Stanford students who graduated last year from the Graduate School of Education (GSE) report high success rates in finding full-time jobs soon after graduation.
Stanford EdCareers, the career services and professional learning hub for Stanford GSE, has been reporting career placement data for PhD and MA graduates beginning with the Class of 2011; this is the first year that the report includes information for GSE undergraduates who completed the minor or honors in education.
Of the 210 PhD and MA graduate students (98 percent of whom reported their employment status), 82 percent reported working in jobs related to education and 86 percent received and accepted a job offer within four months of graduation.
PhD graduate Rebekah LeMahieu began her job search during her second year at the GSE. “I started taking advantage of the career explorations opportunities offered around campus, such as programming offered through VPGE [Office of the Vice Provost for Graduate Education], Stanford EdCareers and BEAM [Bridging Education, Ambition & Meaningful Work].”
Stanford EdCareers works closely with partners across campus and in the education industry to enhance students’ career trajectories.
“We make an effort to have all group and individual programming support our coaching model to provide valuable career exploration,” said Jennifer Mason, associate director. “We could not do this critical work without our many close campus and industry partners.”
Twenty-eight students completed PhDs during the 2017-18 academic year. Employment placements were known for all but one of them: 95 percent had full-time jobs, 81 percent worked in their desired geographic locations, and 84 percent were working in academic or research positions.
In 2018, the GSE awarded master’s degrees to 96 graduates from eight different non-teacher credentialing programs, and 86 graduates of the Stanford Teacher Education Program (STEP).
Master's graduates reported success in job placement in a broad range of employment types. The GSE academic programs include: Policy, Organization and Leadership Studies; Learning, Design and Technology; and International Comparative Education/International Education Policy Analysis. Almost a third obtained joint degrees in Education and Business Administration, Public Policy or Law.
A total of 98 percent of the STEP graduates, who train specifically to teach at the elementary, middle and high school levels, were employed. All of them reported receiving a job offer within four months of graduation and half had received two or more offers. Eighty-five percent of the respondents accepted teaching jobs at public, non-charter schools.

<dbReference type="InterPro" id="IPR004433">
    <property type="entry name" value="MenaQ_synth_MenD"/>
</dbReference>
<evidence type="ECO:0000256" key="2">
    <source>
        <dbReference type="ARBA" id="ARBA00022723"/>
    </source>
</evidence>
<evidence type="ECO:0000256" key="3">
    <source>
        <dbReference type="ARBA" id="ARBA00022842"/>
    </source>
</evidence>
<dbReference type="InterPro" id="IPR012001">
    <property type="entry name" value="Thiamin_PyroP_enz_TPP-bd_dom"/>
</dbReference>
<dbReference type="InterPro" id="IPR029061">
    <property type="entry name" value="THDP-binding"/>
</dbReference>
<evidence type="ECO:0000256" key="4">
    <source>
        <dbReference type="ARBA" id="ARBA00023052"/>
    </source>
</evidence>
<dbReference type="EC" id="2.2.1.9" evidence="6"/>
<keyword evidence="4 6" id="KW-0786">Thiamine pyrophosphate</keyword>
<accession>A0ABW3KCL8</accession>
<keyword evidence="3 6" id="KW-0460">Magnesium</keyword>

The GSE honors and minor students’ career experience reflects that of graduates who earned PhD and master of arts degrees in 2018. The GSE is the only professional graduate school at Stanford to offer two academic programs specifically for undergraduates: a minor and a research-based honors program. EdCareers was able to determine employment status for 70 percent of those students. Of those, 22 percent were continuing their educations. Of the remainder, 94 percent found jobs within four months of graduation, almost all in full-time positions. Their new jobs ranged from A to Z (Apple to Zeta Charter Schools.)
STEP graduate Emery Donovan reflected on her job teaching first grade and her knowledge of new theories of teaching and learning: “I feel enormously lucky to have a sense of the latest research in education and to get to use that to inform my decisions as a teacher.”
Nina Slote earned her master’s degree in the Learning, Design and Technology Program. She said, “Faculty members at the GSE, GSB and d.school were all extremely helpful in chatting with me about my career aspirations and connecting me with people for informational interviews. I found out about the company I now work for … through a professor.”
Joao Paulo Cossi Fernandes put his master’s degree in International Comparative Education to work in his native country of Brazil, where he created an educational organization and will work for the Inter-American Development Bank. He emphasized the importance of maintaining good relations with former colleagues while making new connections in the process of getting his degree at Stanford.
Stanford GSE graduates found work around the country and around the globe. While 91 percent of STEP graduates took teaching jobs in California (which was overwhelmingly their location of choice), non-STEP grads spread out from Hawaii to Rhode Island and took positions in a dozen foreign countries, including Singapore, Rwanda, Brazil and Turkey.
The full report is available at http://edimpact.stanford.edu.
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